Eyvonne Sharp wrote an interesting blog post describing the challenges Cisco might have integrating Viptela acquisition, particularly the fact that Viptela has a software solution running on low-cost hardware.
Guess what… Cisco IOS also runs on low-cost hardware, it’s just that Cisco routers are sold as a software+hardware bundle masquerading as expensive hardware.
As I explained in the whitebox switching part of my SDN 101 webinar, networking companies prefer to sell software bundled with hardware while pretending they’re selling you awesomesauce-based hardware (as opposed to Oracle & co who are happy to sell expensive software that runs on whatever hardware you have the leftover budget for).
Some of the reasons are historical: in the early days of networking you had to optimize the hardware and tightly couple software to underlying hardware (even if it was only a generic computer in disguise) to get the best possible performance. However, since the days of early Cisco PIX, networking software was really running on commodity hardware.
Don’t get me wrong. There’s significant difference between x86 server called router and cheap x86 servers you can buy on eBay. After all, the box called router has to survive in a dusty rack with no ventilation let alone airconditioning for a decade. Still, it’s in many cases still just an x86 server.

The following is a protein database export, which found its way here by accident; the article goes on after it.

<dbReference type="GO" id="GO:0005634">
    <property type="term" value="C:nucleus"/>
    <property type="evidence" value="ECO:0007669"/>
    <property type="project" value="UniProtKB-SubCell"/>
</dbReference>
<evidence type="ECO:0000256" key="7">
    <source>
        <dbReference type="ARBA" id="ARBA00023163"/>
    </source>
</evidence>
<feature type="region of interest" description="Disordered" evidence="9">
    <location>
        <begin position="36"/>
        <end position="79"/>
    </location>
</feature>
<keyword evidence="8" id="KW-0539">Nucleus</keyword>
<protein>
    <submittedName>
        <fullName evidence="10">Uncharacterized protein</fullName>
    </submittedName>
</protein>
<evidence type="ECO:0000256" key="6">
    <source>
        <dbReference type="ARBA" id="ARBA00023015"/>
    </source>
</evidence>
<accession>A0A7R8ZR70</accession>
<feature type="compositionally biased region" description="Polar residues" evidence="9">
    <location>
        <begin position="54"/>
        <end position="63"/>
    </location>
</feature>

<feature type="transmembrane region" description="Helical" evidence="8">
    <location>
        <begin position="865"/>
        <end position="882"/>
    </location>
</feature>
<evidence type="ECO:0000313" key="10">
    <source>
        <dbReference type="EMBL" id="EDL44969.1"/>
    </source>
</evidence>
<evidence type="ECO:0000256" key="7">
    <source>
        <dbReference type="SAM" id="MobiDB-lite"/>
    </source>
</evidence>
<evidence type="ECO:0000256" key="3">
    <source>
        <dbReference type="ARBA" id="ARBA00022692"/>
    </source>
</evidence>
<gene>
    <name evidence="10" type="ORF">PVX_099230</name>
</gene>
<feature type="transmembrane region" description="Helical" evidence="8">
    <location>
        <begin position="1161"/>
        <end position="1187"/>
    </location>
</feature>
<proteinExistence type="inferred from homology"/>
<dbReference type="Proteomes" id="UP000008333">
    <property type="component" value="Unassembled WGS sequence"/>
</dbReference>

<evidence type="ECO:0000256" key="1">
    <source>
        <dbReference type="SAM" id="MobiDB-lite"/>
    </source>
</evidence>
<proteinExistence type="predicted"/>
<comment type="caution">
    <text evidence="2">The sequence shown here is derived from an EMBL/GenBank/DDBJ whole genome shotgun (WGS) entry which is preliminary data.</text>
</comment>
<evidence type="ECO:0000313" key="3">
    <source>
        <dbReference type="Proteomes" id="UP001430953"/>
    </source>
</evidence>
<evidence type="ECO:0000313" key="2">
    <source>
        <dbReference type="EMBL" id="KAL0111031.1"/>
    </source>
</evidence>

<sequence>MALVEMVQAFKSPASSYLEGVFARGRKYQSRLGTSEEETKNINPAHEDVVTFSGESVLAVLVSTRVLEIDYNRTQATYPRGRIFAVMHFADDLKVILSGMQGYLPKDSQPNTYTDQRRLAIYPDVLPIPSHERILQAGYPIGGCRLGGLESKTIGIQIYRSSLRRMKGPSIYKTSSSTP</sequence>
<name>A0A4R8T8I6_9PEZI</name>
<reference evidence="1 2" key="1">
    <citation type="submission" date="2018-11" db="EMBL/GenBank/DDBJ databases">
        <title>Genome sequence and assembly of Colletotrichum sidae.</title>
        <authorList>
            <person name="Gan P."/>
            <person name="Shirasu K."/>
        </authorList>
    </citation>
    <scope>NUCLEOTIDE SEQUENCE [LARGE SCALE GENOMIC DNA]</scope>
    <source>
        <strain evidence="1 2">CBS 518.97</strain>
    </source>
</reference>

The “real” reason networking vendors continue to use this charade is probably the habits and psychology of selling networking gear: customers believe they’re buying unicorn-based expensive hardware, whereas in fact they’re really buying the zillions of man-years invested in software development. The vendor sales (oops, account) teams are so used to that mentality that they have a real problem selling anything but boxes. Did you ever see them add some services for free just to get the deal? If you did, what does that tell you?
Finally, please note I’m not picking on Cisco. Everyone was using the same business model, and while everyone is moving away from it, most vendors do it at glacial speeds. Oh, and F5 charges you even more for a VM-based product than for equally-fast hardware product.
To summarize: can we please stop talking about low-cost or expensive hardware and focus on what really matters: the total acquisition cost and total cost of ownership?
Want to know more about software/hardware disaggregation? Russ White and Shawn Zandi did a great job describing the details in Open Networking webinar, and you’ll find even more materials in the Building Next-Generation Data Center online course.